Politics

Sunak 'plotting stealth income tax rise' in Budget that will hit working Brits


Rishi Sunak is to hit working Brits with a “stealth” rise in income tax in his Budget, according to reports.

The Chancellor will unveil his plan to repair the nation’s finances after huge and unprecedented levels of public spending to fund the Covid pandemic response.

He is expected to give a major boost to the housing market, by extending the stamp duty holiday to June and bringing back 95% mortgages.

The Chancellor is set to resist a large-scale claw back of the £400bn spent on the Covid pandemic and avoid big tax hikes.

But he may also set out plans to quietly raise income tax receipts by six billion pounds.



Boris Johnson and Rishi Sunak are said to share an ambition to end ‘generation rent’

The Sunday Times reports that Mr Sunak, who has been under pressure to bring in tax rises, will freeze the income threshold for people paying income tax, currently £12,500, for three years.

He will also keep the threshold of earnings before people pay the higher rate of income tax at £50,000 for the same period.


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This could place 1.6 million people into a higher tax bracket by the next election.

He will justify the move by saying he needs to raise more than £40bn to tackle the budget deficit and protect the economy from rising interest rates on government borrowing, the paper reports.

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The papers says Mr Sunak is also set to hike corporation tax from 19p to 25p.

Meanwhile, the Sunday Telegraph reports that the self-employed could by clobbered later this year.



The self-employed could be hit by higher National Insurance contributions in the autumn

It says Mr Sunak is planning to increase National Insurance contributions paid by Britain’s 4.5 million self employed, arguing they too benefited from state support in the wake of the pandemic.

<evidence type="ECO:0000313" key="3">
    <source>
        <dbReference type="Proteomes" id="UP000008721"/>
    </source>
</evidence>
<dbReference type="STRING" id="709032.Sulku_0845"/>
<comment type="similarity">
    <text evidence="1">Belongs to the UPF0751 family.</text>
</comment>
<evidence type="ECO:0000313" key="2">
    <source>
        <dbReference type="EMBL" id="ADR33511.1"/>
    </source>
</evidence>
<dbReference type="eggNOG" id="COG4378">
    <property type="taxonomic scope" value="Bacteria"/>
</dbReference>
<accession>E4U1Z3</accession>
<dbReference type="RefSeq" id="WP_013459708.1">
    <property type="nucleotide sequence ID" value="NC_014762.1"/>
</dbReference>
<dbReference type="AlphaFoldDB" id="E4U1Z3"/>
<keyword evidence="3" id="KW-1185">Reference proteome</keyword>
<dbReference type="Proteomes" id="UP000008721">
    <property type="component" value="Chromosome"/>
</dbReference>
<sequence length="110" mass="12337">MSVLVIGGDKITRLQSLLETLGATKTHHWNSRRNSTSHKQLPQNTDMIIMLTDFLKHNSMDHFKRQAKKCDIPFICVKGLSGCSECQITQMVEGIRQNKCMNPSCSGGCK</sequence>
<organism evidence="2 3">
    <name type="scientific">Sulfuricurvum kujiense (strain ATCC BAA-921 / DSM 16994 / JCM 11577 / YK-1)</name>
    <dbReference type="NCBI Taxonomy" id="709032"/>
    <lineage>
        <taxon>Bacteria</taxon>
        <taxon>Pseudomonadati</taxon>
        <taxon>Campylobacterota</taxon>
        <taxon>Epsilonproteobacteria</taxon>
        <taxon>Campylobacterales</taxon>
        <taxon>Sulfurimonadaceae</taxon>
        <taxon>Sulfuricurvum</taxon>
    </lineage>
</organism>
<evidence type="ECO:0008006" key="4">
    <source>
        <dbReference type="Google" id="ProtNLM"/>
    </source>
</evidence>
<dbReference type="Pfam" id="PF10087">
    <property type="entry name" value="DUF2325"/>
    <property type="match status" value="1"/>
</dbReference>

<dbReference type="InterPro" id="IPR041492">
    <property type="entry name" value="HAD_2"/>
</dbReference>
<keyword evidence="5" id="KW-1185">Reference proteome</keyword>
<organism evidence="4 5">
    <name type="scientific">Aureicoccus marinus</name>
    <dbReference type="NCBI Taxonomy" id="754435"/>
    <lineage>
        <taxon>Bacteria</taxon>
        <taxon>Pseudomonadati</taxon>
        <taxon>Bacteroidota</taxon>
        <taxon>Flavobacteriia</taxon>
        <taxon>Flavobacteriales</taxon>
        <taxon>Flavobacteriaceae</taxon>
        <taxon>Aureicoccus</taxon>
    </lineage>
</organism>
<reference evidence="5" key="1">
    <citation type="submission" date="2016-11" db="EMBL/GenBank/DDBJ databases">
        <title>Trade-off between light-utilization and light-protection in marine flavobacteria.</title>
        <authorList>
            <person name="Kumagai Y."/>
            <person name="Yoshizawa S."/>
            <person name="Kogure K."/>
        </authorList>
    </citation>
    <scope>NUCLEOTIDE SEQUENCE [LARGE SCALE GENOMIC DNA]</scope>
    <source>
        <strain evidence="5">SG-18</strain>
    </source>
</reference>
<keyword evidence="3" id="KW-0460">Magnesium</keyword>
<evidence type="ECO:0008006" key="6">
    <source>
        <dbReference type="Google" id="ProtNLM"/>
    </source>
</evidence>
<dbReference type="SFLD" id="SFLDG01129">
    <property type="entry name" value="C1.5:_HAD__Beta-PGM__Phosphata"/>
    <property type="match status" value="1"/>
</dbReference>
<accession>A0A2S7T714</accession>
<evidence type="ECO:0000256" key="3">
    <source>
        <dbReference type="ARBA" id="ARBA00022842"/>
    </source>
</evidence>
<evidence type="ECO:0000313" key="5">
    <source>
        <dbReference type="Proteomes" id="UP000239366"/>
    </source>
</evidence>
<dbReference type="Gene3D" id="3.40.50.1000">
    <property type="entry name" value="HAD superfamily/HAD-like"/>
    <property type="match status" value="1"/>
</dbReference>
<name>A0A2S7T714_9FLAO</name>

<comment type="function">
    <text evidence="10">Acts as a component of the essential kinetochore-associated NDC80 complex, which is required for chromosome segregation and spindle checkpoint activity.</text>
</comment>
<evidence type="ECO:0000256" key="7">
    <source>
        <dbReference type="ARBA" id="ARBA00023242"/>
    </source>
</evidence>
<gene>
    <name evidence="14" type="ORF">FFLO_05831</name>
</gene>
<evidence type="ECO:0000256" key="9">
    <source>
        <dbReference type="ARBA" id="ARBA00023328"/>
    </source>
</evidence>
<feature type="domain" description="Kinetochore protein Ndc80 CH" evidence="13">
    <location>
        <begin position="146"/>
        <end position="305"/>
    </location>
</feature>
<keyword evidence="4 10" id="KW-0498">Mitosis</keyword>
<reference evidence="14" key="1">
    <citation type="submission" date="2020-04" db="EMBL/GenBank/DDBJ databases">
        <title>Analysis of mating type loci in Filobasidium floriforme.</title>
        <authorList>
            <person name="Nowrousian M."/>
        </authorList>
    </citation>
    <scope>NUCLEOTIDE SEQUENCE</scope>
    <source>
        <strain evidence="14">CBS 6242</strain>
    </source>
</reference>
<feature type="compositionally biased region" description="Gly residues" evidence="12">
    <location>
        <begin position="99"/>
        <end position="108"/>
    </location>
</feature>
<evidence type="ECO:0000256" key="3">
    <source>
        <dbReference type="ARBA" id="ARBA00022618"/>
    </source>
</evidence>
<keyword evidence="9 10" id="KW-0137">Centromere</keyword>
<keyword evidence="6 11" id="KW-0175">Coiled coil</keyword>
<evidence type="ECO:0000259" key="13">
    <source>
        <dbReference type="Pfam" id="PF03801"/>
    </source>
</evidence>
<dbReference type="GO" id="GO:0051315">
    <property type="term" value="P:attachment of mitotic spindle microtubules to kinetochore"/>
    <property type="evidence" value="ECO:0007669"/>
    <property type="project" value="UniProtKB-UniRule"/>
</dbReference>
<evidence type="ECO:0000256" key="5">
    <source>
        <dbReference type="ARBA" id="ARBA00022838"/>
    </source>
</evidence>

The government on Saturday said Sunak will announce £5bn of additional grants to help businesses hit hard by pandemic lockdowns.

Other measures expected to be in the Budget:

  • £18,000 for pubs, gyms and hairdressers
  • Return of 95 per cent Help to Buy mortgages
  • Cigarettes up 26p a pack
  • Cigars up 13p a pack
  • Beer, wine and spirits frozen
  • No fuel duty increase for 11th year running
  • Furlough extended three months
  • £20 Universal Credit uplift extended for six months
  • Minimum wage up £8.72 to £8.91
  • Long term wealth or property tax
  • Stamp duty holiday extended until June

Shadow Chancellor Anneliese Dodds told the Sunday Mirror that “now is not the time” for big tax rises.



Working people are likely to bear the brunt of potential tax rises

Mr Sunak is to give 700,000 shops, pubs, clubs, hotels, restaurants, gyms and hair salons up to £18,000 each to kickstart businesses after the Covid shutdown.

Mr Sunak said of his £5billion Restart Grant scheme: “The extra cash will ensure our high street can open their doors with optimism.”

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Another £425million will go to local authorities to help businesses not covered by the scheme.

The Chancellor will also boost the housing market with 95 per cent mortgages from April and a further three month Stamp Duty holiday.

It means cash-strapped buyers will only need five per cent deposits on homes up to £600,000 with the Treasury guaranteeing the rest.



Property buyers are to be given a boost by an extension to the Stamp Duty holiday

Only eight low deposit mortgages are now on offer nationwide because of Covid. The move marks a return of the Help to Buy scheme scrapped in 2017.

PM Boris Johnson said: “I want generation rent to become generation buy. Young people shouldn’t feel excluded from the chance of owning their own home.”

Quick buyers will also benefit from Stamp Duty savings of up to £15,000 on purchase prices up to £500,000.

Mr Sunak said: “Saving up for a big deposit can be difficult. The pandemic has meant there are fewer low deposit mortgages available.”

He will also announce a new Northern-based Infrastructure bank to unlock £40billion of investment in big construction projects.

Mr Sunak said: “This shows how serious we are about levelling up the country.”





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